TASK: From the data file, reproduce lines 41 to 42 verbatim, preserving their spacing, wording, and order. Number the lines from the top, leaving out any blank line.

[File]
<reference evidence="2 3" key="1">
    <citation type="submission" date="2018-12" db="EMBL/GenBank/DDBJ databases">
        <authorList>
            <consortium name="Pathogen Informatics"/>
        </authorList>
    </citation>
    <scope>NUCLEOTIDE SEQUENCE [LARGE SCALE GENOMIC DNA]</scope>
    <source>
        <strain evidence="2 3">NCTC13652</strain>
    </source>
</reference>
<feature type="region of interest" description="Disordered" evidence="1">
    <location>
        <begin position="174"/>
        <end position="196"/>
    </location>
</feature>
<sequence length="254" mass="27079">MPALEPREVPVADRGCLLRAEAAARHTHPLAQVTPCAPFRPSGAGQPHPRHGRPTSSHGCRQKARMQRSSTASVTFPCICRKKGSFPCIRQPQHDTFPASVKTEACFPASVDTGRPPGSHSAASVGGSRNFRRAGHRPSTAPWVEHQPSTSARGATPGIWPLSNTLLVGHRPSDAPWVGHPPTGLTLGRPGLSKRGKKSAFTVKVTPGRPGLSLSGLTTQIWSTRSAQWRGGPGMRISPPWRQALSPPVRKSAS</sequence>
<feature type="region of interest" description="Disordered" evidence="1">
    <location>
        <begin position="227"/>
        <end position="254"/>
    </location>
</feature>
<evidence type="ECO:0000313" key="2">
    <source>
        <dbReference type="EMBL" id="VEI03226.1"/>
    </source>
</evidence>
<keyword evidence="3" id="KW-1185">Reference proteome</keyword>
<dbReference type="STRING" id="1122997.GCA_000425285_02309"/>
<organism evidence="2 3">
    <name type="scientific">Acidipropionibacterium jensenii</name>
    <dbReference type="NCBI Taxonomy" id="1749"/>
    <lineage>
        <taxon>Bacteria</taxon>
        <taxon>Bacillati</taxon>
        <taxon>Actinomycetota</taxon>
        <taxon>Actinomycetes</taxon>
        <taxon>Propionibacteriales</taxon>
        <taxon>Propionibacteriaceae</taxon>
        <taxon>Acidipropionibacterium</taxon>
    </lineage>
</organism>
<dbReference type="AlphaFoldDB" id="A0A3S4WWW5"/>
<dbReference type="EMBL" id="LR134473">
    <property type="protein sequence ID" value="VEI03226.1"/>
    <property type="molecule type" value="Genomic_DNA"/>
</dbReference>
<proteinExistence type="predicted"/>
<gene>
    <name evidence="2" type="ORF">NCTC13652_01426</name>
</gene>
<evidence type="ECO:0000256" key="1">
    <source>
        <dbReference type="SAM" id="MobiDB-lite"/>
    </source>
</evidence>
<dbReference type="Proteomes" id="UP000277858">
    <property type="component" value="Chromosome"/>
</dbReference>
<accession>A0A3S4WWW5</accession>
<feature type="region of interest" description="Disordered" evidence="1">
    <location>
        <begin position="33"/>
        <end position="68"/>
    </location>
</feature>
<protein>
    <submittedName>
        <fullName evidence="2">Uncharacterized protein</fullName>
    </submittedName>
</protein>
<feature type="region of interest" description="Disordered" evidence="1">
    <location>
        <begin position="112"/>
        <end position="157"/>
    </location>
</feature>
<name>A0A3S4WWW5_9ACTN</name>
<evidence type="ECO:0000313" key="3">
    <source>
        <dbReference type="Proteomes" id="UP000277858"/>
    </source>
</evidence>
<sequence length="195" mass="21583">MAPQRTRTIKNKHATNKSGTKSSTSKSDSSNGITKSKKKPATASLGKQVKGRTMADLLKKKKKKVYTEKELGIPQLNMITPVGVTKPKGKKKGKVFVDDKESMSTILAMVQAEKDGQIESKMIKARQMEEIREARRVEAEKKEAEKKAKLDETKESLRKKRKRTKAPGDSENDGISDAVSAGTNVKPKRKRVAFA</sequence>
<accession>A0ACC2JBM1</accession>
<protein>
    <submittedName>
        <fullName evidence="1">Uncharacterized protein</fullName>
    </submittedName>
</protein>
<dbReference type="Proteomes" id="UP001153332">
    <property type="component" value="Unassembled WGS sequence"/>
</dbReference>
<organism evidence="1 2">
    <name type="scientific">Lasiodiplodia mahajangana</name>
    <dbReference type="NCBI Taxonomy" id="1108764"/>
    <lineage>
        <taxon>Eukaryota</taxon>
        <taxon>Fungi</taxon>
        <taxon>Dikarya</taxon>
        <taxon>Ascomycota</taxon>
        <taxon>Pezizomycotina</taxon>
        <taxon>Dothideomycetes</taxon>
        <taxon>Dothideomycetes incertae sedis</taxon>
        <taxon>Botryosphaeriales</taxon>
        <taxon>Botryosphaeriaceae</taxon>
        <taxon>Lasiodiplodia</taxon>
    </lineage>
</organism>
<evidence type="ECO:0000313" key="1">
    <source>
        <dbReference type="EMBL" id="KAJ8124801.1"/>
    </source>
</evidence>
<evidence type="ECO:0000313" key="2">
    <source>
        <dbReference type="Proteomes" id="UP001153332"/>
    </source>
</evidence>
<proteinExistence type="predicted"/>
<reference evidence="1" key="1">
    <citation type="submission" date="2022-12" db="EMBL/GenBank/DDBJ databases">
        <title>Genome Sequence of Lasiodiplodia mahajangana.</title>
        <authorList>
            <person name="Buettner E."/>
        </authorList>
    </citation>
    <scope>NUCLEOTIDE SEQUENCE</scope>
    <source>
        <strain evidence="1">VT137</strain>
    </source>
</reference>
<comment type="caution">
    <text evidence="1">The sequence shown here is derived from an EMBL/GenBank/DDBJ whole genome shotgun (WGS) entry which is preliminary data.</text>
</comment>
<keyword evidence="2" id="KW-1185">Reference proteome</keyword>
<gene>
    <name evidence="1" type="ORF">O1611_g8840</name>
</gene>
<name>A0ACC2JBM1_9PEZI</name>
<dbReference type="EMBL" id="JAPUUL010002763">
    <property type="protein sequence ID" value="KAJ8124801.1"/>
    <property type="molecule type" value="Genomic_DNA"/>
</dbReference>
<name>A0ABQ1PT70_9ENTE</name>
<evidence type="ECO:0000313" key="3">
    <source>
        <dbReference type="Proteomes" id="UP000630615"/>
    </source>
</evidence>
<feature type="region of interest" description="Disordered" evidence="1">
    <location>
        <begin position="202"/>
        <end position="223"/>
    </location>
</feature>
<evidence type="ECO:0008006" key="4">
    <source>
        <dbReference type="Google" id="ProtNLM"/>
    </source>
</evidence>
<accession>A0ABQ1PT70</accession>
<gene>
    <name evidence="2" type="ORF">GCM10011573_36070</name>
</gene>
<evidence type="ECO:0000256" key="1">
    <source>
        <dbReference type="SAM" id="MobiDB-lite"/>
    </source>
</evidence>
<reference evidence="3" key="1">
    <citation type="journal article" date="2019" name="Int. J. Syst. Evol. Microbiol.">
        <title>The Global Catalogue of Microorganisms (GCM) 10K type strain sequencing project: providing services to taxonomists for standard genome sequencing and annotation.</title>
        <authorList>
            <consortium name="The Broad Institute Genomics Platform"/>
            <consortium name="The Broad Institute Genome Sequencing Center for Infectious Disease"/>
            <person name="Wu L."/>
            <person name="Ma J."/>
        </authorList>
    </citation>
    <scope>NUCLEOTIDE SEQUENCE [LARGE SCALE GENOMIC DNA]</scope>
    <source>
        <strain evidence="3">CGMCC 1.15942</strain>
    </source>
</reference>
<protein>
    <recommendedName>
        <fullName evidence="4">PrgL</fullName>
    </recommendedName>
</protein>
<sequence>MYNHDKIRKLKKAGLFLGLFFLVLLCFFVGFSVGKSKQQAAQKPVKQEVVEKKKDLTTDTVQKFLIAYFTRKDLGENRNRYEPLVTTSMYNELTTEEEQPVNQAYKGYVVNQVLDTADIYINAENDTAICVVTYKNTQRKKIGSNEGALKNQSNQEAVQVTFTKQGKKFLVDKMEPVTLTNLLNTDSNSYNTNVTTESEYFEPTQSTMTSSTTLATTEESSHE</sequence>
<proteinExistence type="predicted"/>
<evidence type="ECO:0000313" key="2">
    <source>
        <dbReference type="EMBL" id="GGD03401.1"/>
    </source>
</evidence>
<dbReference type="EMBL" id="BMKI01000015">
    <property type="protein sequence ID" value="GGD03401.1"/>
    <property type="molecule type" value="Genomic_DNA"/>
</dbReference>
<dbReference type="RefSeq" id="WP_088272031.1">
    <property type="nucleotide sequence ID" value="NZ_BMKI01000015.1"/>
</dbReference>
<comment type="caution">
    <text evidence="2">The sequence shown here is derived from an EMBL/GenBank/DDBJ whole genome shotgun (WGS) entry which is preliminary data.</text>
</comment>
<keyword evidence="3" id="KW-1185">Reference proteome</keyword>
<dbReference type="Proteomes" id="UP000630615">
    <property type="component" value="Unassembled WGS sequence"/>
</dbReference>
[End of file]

        <taxon>Propionibacteriaceae</taxon>
        <taxon>Acidipropionibacterium</taxon>